The Packers used the 2013 NFL Draft to finally address the running back position and add a much-needed player on the defensive line. What were the Packers division opponents up to in the draft?
Well, two of them used fifth-round selections to take punters and another drafted an offensive lineman in the first round that most analysts pegged as a second or third rounder.
Those were a few of the moves that made people scratch their heads. But it wasn’t all bad in Vikings/Lions/Bears land. Let’s take a trip around the NFC North to see how the Packers’ rivals used the draft to (maybe) close the gap and challenge Green Bay for a division title in 2013.
1 — Sharrif Floyd, DT Florida
1 — Xaveir Rhodes, CB Florida State
1 — Cordarelle Patterson, WR Tennessee
4 — Gerald Hodges, LB Penn State
5 — Jeff Locke, P UCLA
6 — Jeff Baca, G UCLA
7 — Michael Mauti, LB Penn State
7 — Travis Bond, OG North Carolina
7 — Everett Dawkins, DT Floriday State
Just when it looked like the Vikings might be on the right track, they draft a punter in the fifth round. A punter! In the fifth round!
Ok, a fifth-round pick isn’t going to make or break a draft, but c’mon. A punter! In the fifth round!
Until that happened, the Vikings were doing some good things. At first glance, the trade to get a third first-round pick seemed like a horrible idea. Minnesota gave up a lot to move up and pick a receiver, a position you can usually fill later in the draft.
But the more I thought about it, the more I liked it. How often do you have a chance to pick three players in the first round? Rarely. General manager Rick Spielman had some extra picks to work with so he was able to make the deal. When the draft was over, the Vikings still ended up with nine players, even after the trade. That’s a fair balance of using several picks to build depth and making a move that is risky, but could pay off.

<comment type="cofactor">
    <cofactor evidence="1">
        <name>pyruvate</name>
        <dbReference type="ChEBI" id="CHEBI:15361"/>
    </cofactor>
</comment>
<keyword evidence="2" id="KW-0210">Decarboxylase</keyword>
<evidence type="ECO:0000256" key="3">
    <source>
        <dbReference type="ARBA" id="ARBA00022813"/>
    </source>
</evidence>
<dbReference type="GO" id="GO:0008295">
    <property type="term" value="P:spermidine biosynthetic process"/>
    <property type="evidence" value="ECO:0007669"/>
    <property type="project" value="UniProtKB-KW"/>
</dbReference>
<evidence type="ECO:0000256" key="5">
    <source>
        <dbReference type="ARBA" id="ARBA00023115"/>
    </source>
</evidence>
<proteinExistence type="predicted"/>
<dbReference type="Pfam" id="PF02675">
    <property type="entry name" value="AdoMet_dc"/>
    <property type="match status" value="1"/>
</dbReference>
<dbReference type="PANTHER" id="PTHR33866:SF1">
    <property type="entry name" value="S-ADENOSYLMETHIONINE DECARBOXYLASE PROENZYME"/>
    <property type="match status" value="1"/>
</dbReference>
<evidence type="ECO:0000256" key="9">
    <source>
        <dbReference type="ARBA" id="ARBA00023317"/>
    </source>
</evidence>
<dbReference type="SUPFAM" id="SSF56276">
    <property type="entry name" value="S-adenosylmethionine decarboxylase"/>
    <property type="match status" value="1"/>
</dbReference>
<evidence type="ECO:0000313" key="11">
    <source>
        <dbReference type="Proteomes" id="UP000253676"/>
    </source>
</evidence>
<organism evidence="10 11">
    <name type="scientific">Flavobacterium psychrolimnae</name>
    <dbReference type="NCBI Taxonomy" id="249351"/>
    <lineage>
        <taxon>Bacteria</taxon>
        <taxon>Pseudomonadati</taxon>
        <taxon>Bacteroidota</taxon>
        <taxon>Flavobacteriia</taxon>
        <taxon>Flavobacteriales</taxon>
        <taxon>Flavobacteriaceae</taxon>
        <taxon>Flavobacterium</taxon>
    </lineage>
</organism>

Despite making the playoffs last season, the Vikings still need to be thinking long-term. I don’t think the trade altered that long-term mindset at all.
Sharrif Floyd is a tremendous value late in the first round. He was the best player on the board at that point in the night and will fill in nicely when Kevin Williams is likely gone after this season.
Xavier Rhodes and Cordarelle Patterson address immediate needs. The Vikings need all the help they can get in the secondary to try and contain the Packers and Lions passing attacks, especially with Antoine Winfield off the team. We all know how bad the Vikings receivers were last season. Any help in that area would be more than welcome.
Middle linebacker is probably the Vikings biggest remaining hole. They’re a little weak at guard as well (but with Adrian Peterson carrying the ball, who cares?). I also think safety leaves a lot to be desired despite Harrison Smith’s impressive rookie year.
The Vikings ran their 2013 draft the same way they run their organization: Make a big splash that may or may not work (trade) and do something really dumb that leaves people scratching their heads (punter in fifth round). Business as usual for the folks who like to wear golden braids and blow their own horns.
But if two of the Vikings three first-rounders develop into good players, watch out. Minnesota is stashing some interesting young players that could develop into blue-chippers.
1 — Ziggy Ansah, DE BYU
2 — Darius Slay, CB Mississippi State
3 — Larry Warford, G, Kentucky